Red-bellied Woodpecker
(Melanerpes carolinus)


Picture of bird
© Ken Thomas
For additional photos and vocalizations, visit Dendroica. (Link opens in a new window.)

One of the rarest woodpeckers in Ontario, this species mainly breeds in the eastern United States and has a restricted but expanding range in Canada. The Red-bellied Woodpecker prefers mature deciduous forests, primarily Carolinian forest. The population and distribution have increased dramatically in southern Ontario since about 1970, as documented by the Breeding Bird Survey.


Main designations for the species
DesignationStatusDateSubspecies, population
IUCN (Global)Least concern2018 
Wild Species (Canada)Apparently secure2015 

Population status

Geographic area or populationPopulation change relative to ~1970ReliabilityStatus in relation to goal
CanadaLarge IncreaseHighAt an Acceptable Level

Population estimate

Geographic area or populationPopulation estimate
Canada5,000 - 50,000 adults

Distribution maps


Migration strategy, occurrence


Responsibility for conservation

Geographic areaResponsibility based on % of global population
CanadaVery Low

General nesting period in Canada

Nesting period starts between mid-April and late April and ends in early July, depending on the region. Before or after this period, the probability of an active nest is lower.

Conservation and management

The Red-bellied Woodpecker's range expansion has been facilitated by its generalist foraging and nesting habits, and a warming climate (Shackelford et al. 2000, Kirchman and Schneider 2014). As a forest habitat generalist, it is unlikely that this species will become threatened in the near future. It can be found in urban settings, as well as more remote forests (Shackelford et al. 2000).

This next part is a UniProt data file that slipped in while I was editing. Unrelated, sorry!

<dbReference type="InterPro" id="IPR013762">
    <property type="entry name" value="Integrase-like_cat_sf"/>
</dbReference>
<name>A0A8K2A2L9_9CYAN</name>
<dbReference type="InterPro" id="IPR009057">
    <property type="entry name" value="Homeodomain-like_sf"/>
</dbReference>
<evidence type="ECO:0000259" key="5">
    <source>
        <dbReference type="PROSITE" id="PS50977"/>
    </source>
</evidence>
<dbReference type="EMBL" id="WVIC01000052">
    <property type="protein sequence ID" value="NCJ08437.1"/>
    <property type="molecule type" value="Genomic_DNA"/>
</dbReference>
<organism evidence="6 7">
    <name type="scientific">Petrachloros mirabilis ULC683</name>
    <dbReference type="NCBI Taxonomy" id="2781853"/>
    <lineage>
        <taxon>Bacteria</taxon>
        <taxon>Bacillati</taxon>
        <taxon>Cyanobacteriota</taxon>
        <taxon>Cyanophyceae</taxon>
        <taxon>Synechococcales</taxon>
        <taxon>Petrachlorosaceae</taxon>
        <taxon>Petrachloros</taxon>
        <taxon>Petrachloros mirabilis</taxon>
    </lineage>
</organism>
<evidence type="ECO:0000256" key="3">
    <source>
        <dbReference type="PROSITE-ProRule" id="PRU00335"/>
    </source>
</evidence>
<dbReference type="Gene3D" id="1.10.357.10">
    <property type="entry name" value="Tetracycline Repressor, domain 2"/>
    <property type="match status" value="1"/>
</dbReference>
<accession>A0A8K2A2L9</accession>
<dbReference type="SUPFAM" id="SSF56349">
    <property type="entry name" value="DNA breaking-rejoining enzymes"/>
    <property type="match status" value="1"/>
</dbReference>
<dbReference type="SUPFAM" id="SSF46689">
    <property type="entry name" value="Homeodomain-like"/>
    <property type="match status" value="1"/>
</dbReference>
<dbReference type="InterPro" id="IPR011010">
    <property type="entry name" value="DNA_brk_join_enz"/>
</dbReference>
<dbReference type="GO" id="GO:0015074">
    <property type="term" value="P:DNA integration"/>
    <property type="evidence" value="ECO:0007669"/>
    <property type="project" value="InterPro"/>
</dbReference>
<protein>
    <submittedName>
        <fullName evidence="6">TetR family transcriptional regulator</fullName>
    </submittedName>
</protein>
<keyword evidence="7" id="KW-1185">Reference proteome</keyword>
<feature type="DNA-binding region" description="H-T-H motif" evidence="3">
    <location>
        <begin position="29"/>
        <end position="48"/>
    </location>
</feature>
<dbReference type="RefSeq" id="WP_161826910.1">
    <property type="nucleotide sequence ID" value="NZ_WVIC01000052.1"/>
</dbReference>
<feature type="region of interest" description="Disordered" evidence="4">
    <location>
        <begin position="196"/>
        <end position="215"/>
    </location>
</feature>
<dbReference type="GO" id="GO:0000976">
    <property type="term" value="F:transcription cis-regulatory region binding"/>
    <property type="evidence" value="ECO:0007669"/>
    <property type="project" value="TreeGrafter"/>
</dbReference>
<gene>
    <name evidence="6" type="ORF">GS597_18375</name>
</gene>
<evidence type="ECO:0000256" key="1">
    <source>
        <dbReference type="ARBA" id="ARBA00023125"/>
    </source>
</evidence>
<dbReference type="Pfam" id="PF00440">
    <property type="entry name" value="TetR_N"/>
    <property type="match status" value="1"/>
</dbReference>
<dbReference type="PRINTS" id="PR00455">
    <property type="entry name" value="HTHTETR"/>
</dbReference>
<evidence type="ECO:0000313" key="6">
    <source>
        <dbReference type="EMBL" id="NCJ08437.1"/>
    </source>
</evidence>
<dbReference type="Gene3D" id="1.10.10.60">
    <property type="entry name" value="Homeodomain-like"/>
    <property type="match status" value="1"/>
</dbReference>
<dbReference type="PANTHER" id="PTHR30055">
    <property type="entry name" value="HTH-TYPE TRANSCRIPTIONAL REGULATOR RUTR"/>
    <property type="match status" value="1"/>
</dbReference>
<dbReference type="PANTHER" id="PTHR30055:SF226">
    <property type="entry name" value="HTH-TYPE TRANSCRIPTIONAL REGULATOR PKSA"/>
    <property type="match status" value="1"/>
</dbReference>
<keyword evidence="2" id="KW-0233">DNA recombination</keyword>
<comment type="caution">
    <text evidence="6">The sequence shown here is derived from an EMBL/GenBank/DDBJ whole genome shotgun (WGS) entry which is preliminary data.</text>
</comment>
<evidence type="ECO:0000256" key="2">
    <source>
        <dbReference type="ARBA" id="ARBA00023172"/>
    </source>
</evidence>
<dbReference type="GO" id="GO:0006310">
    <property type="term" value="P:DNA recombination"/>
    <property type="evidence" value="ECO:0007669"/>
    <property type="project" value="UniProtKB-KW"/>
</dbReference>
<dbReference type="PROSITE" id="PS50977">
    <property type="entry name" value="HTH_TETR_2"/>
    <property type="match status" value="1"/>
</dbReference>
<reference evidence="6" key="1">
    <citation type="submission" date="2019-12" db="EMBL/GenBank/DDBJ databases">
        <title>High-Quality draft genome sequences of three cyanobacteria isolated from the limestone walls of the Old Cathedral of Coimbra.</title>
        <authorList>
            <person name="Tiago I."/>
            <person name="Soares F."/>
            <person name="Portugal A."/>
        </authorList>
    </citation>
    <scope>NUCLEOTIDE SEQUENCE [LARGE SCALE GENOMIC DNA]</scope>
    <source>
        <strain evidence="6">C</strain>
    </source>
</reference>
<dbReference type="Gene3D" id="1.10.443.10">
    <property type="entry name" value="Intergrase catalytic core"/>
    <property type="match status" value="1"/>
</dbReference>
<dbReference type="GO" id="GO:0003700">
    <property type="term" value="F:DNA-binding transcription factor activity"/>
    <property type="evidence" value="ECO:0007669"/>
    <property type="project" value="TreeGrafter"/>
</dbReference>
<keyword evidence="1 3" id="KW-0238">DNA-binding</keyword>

Bird conservation region strategies

Environment and Climate Change Canada and partners have developed Bird Conservation Region Strategies in each of Canada’s Bird Conservation Regions (BCRs). In these strategies, selected species are identified as priorities for one or more of the following reasons:

  • conservation concerns (i.e., species vulnerable due to population size, distribution, population trend, abundance, or threats)
  • stewardship responsibilities (i.e., species that typify the regional avifauna or have a large proportion of their range or population in the sub-region)
  • management concerns (i.e., species that require ongoing management because of their socio-economic importance as game species, or because of their impacts on other species or habitats)
  • other concerns (i.e., species deemed a priority by regional experts for other reasons than those listed above or because they are listed as species at risk or concern at the provincial level)

Select any of the sub-regions below to view the BCR strategy for additional details.

BCRs, marine biogeographic units, and sub-regions in which the species is listed as a priority
RegionSub-region and priority type